## Introduction to tern

This vignette shows the general purpose and syntax of the
`tern`

R package.

The `tern`

R package contains analytical functions for
creating tables and graphs useful for clinical trials and other
statistical analysis. The main focus is on the clinical trial reporting
tables but the graphs related to the clinical trials are also valuable.
The core functionality for tabulation is built on top of the more
general purpose `rtables`

package.

## Common Clinical Trials Analyses

The package provides a large range of functionality to create tables and graphs used for clinical trial and other statistical analysis.

`rtables`

tabulation extended by clinical trials specific
functions:

- demographics
- unique patients
- exposure across patients
- change from baseline for parameters
- statistical model fits: MMRM, logistic regression, Cox regression, …
- …

`rtables`

tabulation helper functions:

- pre-processing
- conversions and transformations
- …

data visualizations connected with clinical trials:

- Kaplan-Meier plots
- forest plots
- line plots
- …

data visualizations helper functions:

- arrange/stack multiple graphs
- embellishing graphs/tables with metadata and details, such as adding titles, footnotes, page number, etc.
- …

The reference of `tern`

functions is available on the
tern website functions reference.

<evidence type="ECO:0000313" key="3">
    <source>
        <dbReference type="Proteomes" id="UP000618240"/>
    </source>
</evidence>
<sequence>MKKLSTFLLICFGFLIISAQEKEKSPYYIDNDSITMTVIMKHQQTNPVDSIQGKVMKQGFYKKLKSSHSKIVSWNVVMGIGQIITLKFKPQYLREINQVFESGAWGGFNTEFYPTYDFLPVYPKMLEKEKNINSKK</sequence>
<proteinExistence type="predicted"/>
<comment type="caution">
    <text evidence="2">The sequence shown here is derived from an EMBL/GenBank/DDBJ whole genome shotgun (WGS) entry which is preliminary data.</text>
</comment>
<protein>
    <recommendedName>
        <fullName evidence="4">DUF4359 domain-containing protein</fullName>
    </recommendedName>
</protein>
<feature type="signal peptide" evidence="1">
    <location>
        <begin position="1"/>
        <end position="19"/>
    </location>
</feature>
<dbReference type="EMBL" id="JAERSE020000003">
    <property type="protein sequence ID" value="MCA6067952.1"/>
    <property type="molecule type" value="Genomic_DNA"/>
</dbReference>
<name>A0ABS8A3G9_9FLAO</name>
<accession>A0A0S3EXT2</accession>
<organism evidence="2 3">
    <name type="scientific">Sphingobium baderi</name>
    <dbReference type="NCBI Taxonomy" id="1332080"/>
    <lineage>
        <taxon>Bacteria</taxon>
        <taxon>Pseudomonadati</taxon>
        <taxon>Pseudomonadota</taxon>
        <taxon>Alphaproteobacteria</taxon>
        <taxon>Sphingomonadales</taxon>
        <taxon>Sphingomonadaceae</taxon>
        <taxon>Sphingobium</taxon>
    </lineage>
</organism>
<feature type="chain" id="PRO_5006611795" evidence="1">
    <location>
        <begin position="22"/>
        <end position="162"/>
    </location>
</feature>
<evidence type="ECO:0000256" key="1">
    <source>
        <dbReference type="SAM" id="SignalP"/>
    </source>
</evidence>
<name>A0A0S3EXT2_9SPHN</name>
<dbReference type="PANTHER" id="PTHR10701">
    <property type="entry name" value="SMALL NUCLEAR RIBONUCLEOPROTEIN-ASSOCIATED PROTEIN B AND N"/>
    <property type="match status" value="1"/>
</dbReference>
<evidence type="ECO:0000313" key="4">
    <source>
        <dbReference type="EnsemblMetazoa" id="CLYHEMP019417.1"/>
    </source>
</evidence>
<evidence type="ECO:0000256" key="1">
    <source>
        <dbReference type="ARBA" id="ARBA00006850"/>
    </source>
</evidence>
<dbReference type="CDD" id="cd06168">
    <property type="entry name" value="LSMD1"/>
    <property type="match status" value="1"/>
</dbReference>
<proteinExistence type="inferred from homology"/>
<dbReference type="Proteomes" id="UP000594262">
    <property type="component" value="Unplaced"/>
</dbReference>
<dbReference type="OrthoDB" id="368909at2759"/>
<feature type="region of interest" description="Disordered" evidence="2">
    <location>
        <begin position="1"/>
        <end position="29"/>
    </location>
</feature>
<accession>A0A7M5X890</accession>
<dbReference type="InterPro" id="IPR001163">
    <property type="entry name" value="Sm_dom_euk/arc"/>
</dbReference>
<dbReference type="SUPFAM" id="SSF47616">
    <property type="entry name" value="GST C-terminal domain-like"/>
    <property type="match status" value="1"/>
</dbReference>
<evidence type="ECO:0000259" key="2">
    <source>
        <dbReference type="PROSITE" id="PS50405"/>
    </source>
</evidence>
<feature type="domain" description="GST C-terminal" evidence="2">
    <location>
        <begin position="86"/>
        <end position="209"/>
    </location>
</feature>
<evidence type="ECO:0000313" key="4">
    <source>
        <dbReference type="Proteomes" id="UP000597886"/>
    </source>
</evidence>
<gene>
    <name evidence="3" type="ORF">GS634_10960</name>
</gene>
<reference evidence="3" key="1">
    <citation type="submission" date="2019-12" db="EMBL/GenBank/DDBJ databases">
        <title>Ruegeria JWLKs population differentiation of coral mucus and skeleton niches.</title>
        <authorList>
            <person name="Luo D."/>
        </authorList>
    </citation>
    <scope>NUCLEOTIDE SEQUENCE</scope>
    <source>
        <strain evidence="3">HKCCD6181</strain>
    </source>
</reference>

## Analytical Functions for `rtables`

Analytical functions are used in combination with other
`rtables`

layout functions, in the pipeline which creates the
`rtables`

table. They apply some statistical logic to the
layout of the `rtables`

table. The table layout is
materialized with the `rtables::build_table`

function and the
data.

The `tern`

analytical functions are wrappers around the
`rtables::analyze`

function; they offer various methods
useful from the perspective of clinical trials and other statistical
projects.

Examples of the `tern`

analytical functions are
`tern::count_occurrences`

,
`tern::summarize_ancova`

and
`tern::summarize_vars`

. As there is no one prefix to identify
all `tern`

analytical functions it is recommended to use the
reference subsection on the
tern website.

In the `rtables`

code below we first describe the two
tables and assign the descriptions to the variables `lyt`

and
`lyt2`

. We then built the tables using the actual data with
`rtables::build_table`

. The description of a table is called
a table **layout**. The **analyze
instruction** adds to the layout that the `ARM`

variable should be analyzed with the `mean`

analysis function
and the result should be rounded to 1 decimal place. Hence, a
**layout** is “pre-data”; that is, it’s a description of
**how to build a table once we get data**.

Defining the table layout with a pure `rtables`

code.

```
# Create table layout pure rtables
lyt <- rtables::basic_table() %>%
rtables::split_cols_by(var = "ARM") %>%
rtables::split_rows_by(var = "AVISIT") %>%
rtables::analyze(vars = "AVAL", mean, format = "xx.x")
```

Below the only `tern`

function is
`summarize_vars`

which replaces the
`rtables::analyze`

function above.

```
# Create table layout with tern summarize_vars analyze function
lyt2 <- rtables::basic_table() %>%
rtables::split_cols_by(var = "ARM") %>%
rtables::split_rows_by(var = "AVISIT") %>%
tern::summarize_vars(vars = "AVAL", .formats = c("mean_sd" = "(xx.xx, xx.xx)"))
```

```